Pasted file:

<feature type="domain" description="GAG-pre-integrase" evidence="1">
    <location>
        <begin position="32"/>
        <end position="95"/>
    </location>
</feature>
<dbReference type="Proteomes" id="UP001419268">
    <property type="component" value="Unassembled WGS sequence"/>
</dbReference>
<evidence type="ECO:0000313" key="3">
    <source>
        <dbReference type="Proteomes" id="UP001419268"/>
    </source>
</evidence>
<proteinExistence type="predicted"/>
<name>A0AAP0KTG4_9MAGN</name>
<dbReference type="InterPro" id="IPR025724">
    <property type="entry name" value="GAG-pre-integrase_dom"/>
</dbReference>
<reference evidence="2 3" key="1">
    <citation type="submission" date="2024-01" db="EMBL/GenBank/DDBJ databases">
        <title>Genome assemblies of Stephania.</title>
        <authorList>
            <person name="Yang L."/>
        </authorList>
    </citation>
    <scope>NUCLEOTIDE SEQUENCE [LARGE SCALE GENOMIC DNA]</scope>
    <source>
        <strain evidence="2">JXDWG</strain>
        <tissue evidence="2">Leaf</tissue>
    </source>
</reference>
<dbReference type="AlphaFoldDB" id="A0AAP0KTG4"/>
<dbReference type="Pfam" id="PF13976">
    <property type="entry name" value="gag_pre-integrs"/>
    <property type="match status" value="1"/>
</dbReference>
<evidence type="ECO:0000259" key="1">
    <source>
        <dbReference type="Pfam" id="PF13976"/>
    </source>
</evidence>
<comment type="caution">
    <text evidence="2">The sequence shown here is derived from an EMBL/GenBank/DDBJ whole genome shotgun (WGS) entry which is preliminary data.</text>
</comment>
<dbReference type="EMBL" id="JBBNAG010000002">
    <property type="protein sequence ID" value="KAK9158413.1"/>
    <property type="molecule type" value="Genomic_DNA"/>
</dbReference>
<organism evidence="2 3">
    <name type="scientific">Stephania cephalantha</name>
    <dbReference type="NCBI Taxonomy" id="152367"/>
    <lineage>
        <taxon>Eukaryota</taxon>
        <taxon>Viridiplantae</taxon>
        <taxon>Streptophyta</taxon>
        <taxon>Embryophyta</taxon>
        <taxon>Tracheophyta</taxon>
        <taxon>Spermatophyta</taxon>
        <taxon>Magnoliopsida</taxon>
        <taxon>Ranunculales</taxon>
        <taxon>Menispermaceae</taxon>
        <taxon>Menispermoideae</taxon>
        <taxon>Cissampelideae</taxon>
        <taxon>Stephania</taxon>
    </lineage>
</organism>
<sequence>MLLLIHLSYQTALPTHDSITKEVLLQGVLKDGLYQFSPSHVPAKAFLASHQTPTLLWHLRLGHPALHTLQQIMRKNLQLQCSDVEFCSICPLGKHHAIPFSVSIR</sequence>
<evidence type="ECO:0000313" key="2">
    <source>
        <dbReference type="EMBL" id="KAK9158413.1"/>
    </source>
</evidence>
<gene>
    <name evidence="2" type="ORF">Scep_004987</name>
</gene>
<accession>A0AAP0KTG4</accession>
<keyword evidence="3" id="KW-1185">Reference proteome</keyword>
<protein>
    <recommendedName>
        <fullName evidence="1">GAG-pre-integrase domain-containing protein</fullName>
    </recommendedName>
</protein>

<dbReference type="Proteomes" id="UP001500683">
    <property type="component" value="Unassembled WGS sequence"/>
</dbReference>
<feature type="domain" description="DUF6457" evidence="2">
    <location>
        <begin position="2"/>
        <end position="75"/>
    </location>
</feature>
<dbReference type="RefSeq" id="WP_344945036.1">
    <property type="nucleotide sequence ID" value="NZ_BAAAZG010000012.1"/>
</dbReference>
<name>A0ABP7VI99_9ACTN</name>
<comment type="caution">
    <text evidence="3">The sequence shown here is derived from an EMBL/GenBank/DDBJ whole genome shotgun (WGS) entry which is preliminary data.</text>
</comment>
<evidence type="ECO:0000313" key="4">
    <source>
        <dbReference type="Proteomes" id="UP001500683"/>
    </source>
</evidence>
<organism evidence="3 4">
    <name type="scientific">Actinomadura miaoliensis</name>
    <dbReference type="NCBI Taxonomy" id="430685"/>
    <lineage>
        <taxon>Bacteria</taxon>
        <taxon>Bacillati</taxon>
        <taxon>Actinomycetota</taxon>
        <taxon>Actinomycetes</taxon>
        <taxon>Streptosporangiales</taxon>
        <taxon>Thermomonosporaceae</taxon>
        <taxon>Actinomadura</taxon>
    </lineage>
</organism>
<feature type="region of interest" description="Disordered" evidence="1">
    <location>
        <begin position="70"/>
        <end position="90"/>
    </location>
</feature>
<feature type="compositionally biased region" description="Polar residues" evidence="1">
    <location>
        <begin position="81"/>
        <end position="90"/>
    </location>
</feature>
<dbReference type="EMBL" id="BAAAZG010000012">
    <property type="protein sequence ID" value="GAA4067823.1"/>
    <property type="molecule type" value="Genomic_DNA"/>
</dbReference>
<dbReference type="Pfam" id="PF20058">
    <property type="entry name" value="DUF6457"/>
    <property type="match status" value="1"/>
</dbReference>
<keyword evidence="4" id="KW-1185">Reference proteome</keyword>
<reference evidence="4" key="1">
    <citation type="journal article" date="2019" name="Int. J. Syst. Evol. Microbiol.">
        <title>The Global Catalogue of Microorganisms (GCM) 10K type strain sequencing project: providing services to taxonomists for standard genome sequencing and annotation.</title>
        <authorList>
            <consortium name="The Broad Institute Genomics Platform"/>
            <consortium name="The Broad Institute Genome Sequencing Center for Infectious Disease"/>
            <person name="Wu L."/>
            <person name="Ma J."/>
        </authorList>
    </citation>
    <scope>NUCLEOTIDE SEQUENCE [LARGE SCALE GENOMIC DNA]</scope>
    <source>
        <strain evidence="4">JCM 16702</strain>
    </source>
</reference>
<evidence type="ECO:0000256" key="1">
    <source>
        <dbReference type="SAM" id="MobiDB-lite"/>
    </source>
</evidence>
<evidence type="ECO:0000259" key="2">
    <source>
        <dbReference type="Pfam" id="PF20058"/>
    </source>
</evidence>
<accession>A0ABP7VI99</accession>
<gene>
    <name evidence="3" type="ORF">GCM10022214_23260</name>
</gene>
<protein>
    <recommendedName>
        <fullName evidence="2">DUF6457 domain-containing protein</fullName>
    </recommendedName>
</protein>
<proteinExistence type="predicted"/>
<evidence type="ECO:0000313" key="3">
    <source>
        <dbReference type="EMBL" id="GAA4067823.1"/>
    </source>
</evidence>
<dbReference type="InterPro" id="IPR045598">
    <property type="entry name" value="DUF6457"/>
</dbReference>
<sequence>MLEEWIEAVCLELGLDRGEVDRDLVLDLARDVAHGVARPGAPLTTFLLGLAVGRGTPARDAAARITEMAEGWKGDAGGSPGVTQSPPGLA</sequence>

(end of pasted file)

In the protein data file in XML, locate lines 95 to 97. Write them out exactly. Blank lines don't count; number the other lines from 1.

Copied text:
</dbReference>
<name>A0ABP7VI99_9ACTN</name>
<comment type="caution">